Asyraf: To accurately put my thoughts/imagination into words to generate the images I wanted. It took multiple attempts, and I had to consider that my account could only generate a limited number of prompts. So we had to be strategic and know when to move on. I had the impression that the AI had trouble accurately depicting Asian features or celebrities. It wasn't easy to make the AI understand that we wanted our hero in rabbit form or with rabbit features. It was unable to provide the perfect amount of rabbit while still being recognisable as the hero.

Jasmine: There were many unsuccessful attempts at prompting the bot to generate a rabbit resembling the intended person. Sometimes the bot did not fully understand what I was asking for. It resulted in generic-looking rabbits with barely any key defining facial or visual features of the person. Or the bot would interpret the prompt too literally and add rabbit ears to the person's head or insert a rabbit next to the person instead of merging them together cohesively. I also tried to give more detailed visual descriptions for each person. Still, the AI bot could not seem to get it exactly right, which was quite limiting for the final outcome.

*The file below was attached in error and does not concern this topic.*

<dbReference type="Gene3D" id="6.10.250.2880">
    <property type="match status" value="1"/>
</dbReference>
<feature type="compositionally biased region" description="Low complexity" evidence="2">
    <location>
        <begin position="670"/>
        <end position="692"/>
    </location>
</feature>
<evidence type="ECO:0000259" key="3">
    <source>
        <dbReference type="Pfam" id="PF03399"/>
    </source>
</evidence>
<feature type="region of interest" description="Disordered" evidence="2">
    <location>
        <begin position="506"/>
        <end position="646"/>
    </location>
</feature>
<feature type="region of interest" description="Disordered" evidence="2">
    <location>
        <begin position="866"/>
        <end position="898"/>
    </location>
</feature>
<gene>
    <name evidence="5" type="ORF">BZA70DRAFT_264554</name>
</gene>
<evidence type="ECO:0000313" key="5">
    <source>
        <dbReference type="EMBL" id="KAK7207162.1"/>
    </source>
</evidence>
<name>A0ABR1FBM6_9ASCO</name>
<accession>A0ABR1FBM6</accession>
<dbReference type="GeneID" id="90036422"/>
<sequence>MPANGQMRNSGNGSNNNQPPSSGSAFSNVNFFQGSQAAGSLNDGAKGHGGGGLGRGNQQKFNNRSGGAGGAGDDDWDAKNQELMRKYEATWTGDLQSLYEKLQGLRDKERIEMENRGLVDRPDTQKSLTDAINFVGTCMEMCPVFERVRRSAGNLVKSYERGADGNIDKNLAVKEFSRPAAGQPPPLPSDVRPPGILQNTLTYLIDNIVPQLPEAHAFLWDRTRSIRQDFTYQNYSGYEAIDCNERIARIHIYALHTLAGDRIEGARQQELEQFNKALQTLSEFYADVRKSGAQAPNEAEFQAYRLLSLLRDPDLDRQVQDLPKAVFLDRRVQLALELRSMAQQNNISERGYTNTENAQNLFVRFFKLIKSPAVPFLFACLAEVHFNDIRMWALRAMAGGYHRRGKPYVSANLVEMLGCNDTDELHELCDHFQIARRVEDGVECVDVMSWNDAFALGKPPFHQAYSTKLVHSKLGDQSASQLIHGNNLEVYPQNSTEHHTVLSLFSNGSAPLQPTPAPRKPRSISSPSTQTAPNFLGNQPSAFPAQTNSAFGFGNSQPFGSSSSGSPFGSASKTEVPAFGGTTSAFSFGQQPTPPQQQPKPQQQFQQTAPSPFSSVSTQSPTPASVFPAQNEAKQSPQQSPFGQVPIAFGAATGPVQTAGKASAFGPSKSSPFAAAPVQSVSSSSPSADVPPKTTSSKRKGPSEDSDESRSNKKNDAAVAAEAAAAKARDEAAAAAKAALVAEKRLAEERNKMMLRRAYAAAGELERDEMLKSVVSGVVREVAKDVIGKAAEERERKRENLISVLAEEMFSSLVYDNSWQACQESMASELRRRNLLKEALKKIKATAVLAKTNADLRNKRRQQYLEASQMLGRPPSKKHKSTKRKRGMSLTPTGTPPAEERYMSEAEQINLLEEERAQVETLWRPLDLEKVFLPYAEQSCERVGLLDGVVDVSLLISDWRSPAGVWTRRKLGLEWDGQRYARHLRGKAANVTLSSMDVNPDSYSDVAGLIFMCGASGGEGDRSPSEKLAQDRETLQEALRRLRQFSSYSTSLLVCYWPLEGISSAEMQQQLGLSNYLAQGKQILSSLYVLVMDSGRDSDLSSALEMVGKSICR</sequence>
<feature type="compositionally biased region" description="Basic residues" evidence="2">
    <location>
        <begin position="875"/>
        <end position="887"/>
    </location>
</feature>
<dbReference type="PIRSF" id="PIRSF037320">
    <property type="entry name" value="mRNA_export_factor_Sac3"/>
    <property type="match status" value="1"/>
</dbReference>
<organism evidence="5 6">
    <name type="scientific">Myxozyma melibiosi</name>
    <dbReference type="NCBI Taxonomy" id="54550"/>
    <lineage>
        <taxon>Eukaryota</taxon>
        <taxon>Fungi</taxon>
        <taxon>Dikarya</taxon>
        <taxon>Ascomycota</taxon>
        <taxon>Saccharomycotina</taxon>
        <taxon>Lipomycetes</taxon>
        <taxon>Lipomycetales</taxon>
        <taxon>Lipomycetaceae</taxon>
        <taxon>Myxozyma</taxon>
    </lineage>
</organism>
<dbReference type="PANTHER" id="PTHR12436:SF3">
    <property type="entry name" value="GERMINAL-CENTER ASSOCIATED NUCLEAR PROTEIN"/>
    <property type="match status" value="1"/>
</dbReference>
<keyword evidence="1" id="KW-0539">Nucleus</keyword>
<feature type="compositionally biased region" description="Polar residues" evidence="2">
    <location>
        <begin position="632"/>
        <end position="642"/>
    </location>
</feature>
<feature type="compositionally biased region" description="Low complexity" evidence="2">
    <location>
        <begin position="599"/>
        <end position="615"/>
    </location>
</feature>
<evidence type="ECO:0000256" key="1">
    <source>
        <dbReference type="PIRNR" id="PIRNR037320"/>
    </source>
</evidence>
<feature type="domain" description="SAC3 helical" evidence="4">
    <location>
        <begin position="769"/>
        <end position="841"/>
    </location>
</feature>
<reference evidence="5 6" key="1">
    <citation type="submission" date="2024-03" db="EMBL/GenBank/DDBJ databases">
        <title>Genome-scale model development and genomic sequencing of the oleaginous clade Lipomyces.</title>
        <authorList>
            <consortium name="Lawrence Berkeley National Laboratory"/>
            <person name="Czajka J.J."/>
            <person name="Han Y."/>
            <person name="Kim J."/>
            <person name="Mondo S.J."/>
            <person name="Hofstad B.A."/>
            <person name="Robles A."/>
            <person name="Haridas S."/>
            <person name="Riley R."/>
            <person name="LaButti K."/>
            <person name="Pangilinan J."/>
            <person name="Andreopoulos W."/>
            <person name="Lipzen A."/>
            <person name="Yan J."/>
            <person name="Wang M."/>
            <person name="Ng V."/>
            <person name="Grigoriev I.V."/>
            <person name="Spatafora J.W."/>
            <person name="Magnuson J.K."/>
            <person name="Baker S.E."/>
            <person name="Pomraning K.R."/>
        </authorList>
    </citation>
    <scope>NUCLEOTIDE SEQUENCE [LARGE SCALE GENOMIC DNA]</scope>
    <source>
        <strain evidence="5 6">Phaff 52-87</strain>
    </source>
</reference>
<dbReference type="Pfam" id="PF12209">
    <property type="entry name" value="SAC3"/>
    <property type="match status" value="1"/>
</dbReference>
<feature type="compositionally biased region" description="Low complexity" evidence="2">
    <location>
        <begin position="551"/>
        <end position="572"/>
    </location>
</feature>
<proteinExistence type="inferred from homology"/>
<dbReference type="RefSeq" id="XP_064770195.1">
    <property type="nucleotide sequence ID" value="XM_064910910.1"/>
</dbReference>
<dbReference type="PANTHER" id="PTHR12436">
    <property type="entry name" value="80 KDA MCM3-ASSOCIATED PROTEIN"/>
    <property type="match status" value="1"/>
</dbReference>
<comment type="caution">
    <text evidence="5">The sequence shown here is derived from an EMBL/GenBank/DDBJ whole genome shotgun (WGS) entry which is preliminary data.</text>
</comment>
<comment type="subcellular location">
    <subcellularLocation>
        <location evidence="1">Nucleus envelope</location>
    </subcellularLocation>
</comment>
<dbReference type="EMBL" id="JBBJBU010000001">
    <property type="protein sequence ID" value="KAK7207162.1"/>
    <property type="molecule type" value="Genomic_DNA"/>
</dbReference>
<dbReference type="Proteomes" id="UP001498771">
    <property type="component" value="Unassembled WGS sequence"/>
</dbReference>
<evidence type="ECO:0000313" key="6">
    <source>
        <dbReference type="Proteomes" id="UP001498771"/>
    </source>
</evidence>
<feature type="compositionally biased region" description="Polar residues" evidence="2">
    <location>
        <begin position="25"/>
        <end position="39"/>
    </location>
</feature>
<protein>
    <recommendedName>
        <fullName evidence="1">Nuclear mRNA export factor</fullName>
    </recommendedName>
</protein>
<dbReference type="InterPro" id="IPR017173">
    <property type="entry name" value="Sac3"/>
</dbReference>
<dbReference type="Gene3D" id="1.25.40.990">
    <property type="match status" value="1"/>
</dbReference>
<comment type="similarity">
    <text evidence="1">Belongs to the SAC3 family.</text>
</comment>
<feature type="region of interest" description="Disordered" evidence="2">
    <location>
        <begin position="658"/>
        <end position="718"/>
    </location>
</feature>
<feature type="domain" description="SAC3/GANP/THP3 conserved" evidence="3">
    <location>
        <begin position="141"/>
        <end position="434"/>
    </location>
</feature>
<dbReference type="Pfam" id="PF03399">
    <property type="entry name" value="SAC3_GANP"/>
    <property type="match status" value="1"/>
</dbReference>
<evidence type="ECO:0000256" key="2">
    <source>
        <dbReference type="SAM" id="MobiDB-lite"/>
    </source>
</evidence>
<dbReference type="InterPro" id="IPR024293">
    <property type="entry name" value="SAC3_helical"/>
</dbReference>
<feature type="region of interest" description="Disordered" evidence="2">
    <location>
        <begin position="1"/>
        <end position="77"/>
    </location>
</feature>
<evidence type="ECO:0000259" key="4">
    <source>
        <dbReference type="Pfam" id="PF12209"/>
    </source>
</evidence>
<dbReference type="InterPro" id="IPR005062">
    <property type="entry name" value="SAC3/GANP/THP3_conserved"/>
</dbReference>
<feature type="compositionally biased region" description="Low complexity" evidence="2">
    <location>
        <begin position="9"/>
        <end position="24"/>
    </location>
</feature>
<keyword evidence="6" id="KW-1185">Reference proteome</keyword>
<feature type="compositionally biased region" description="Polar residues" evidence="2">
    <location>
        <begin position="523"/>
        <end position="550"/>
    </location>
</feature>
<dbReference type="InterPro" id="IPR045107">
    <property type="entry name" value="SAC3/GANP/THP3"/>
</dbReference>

Jasmine: I wanted Lionel Messi to wear the Argentinian soccer jersey, but the bot would either only include the correct colours or the correct striped design, but never both.

The images generated by the bot weren't 100% perfect and realistic, and some elements looked slightly off — the perspective is slightly off, or there are missing body parts or inaccurate anatomy of body parts, or in Conan's case, it merged two different types of microphones to create one weird looking double-microphone.

Hybrid Boom + Dynamic microphone